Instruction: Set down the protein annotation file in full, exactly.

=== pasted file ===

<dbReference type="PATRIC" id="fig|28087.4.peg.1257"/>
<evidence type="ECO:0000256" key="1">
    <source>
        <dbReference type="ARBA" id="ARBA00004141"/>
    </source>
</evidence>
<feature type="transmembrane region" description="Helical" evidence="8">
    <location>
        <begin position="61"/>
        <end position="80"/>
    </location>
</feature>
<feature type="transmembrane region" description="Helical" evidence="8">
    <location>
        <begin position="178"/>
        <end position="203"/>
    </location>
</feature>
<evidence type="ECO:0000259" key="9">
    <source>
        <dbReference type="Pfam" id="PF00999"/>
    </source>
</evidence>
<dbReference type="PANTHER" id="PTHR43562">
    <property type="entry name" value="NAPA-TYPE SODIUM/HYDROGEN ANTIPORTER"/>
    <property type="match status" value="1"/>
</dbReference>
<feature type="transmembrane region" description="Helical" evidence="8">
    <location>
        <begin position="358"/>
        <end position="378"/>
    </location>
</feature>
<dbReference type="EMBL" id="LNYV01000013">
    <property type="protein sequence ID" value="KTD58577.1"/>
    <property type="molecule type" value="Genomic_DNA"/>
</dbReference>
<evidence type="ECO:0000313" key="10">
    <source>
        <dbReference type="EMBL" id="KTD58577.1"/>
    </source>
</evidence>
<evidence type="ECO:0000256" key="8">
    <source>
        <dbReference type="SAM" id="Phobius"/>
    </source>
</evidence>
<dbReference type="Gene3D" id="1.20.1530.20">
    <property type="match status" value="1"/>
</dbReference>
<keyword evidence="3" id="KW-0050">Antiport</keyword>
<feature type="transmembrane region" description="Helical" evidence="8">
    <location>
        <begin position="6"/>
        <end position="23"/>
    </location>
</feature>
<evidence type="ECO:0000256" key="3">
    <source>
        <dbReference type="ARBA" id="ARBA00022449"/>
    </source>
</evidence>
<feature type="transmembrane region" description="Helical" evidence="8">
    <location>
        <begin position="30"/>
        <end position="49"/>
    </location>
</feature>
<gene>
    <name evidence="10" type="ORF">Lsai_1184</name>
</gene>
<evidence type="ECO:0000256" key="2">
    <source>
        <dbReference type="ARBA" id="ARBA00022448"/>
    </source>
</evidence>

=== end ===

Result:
<dbReference type="PATRIC" id="fig|28087.4.peg.1257"/>
<evidence type="ECO:0000256" key="1">
    <source>
        <dbReference type="ARBA" id="ARBA00004141"/>
    </source>
</evidence>
<feature type="transmembrane region" description="Helical" evidence="8">
    <location>
        <begin position="61"/>
        <end position="80"/>
    </location>
</feature>
<feature type="transmembrane region" description="Helical" evidence="8">
    <location>
        <begin position="178"/>
        <end position="203"/>
    </location>
</feature>
<evidence type="ECO:0000259" key="9">
    <source>
        <dbReference type="Pfam" id="PF00999"/>
    </source>
</evidence>
<dbReference type="PANTHER" id="PTHR43562">
    <property type="entry name" value="NAPA-TYPE SODIUM/HYDROGEN ANTIPORTER"/>
    <property type="match status" value="1"/>
</dbReference>
<feature type="transmembrane region" description="Helical" evidence="8">
    <location>
        <begin position="358"/>
        <end position="378"/>
    </location>
</feature>
<dbReference type="EMBL" id="LNYV01000013">
    <property type="protein sequence ID" value="KTD58577.1"/>
    <property type="molecule type" value="Genomic_DNA"/>
</dbReference>
<evidence type="ECO:0000313" key="10">
    <source>
        <dbReference type="EMBL" id="KTD58577.1"/>
    </source>
</evidence>
<evidence type="ECO:0000256" key="8">
    <source>
        <dbReference type="SAM" id="Phobius"/>
    </source>
</evidence>
<dbReference type="Gene3D" id="1.20.1530.20">
    <property type="match status" value="1"/>
</dbReference>
<keyword evidence="3" id="KW-0050">Antiport</keyword>
<feature type="transmembrane region" description="Helical" evidence="8">
    <location>
        <begin position="6"/>
        <end position="23"/>
    </location>
</feature>
<evidence type="ECO:0000256" key="3">
    <source>
        <dbReference type="ARBA" id="ARBA00022449"/>
    </source>
</evidence>
<feature type="transmembrane region" description="Helical" evidence="8">
    <location>
        <begin position="30"/>
        <end position="49"/>
    </location>
</feature>
<gene>
    <name evidence="10" type="ORF">Lsai_1184</name>
</gene>
<evidence type="ECO:0000256" key="2">
    <source>
        <dbReference type="ARBA" id="ARBA00022448"/>
    </source>
</evidence>